No ideal waste treatment technology for Vietnam yet

By Son Ha   August 9, 2022 | 06:00 am PT
No ideal waste treatment technology for Vietnam yet
Trash is piled up inside a chamber of the Soc Son waste-to-energy plant in Hanoi. Photo by VnExpress/Ngoc Thanh
The ideal waste treatment technology is still out of reach for Vietnam due to high humidity and unsorted trash, a company director told a Monday conference.

Vo Tien Dung, vice director of Hanoi-based Halcom Vietnam, said his business has been cooperating with German, Finnish and Japanese companies for the last 23 years, but has yet to find the best technologies to deal with Vietnam’s waste problems.

It is difficult to treat typically unsorted and highly humid waste in Vietnam. For example, trash in Europe has a humidity level of around 20%, while trash in Vietnam could have a humidity level of 60-70%, he added.

Even the ongoing waste-to-energy plants in Hanoi and Can Tho would need more time so their effectiveness could be evaluated, Dung said. Treating unsorted trash without the same humidity conditions as in other countries would make it hard to meet efficiency and emission standards, he added.

Nguyen Quang Huan, member of the National Assembly’s Committee for Science, Technology and the Environment, said he was concerned about waste-to-energy plants. He said such technology still produces pollutants, and is merely cleaning the ground while polluting the air.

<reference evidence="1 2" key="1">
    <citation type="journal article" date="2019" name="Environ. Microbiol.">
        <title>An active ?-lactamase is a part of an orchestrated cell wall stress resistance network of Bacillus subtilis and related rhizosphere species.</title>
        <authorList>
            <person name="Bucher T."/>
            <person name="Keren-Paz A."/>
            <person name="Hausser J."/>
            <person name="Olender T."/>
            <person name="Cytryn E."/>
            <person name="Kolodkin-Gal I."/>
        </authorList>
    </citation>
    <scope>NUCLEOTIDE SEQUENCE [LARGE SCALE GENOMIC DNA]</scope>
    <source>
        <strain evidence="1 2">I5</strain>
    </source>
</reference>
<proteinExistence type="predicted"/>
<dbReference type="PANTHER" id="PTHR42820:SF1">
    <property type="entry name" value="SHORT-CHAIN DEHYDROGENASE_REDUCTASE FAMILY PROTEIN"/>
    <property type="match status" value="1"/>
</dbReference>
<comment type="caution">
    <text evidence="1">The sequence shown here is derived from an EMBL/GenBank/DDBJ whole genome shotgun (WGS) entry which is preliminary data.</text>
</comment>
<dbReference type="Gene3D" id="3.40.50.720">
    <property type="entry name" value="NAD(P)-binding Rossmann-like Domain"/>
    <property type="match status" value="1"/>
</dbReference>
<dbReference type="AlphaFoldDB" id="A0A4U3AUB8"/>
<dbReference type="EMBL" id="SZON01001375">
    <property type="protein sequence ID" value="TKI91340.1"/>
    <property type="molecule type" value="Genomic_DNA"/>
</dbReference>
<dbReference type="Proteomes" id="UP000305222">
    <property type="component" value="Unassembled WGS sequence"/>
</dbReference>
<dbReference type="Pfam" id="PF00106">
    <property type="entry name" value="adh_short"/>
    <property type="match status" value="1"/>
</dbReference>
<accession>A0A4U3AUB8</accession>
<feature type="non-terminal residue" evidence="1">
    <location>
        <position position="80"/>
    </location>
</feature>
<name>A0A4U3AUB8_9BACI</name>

As such, the Ministry of Natural Resources and the Environment needs to issue national technical standards for running these plants. However, Huan is still worried that the efficiency of waste-to-energy plants would remain low and lead to closure, meaning trash would have nowhere else to go and would need to be buried.

Nguyen Thuong Hien, deputy head of the Vietnam Environment Administration under the environment ministry, said waste-to-energy technologies have their own pros and cons. Localities should choose a waste treatment scheme that’s aligned with the types of trash they have, as well as local socio-economic development situations, he added.

Hien also proposed policies regarding the cost of waste treatment based on the amount of trash produced by families and businesses, and for unsorted trash. Localities also need to prepare the infrastructure and other resources to collect and transport trash, he added.

Vietnam produces around 60,000 tons of solid waste a day, 60% of which are in urban areas, according to Vietnam Environment Administration. By 2025, the percentage of solid waste discharge is expected to increase by 10-16% a year. A total 70% of current trash is buried, around 10% recycled and the rest, processed in other ways.

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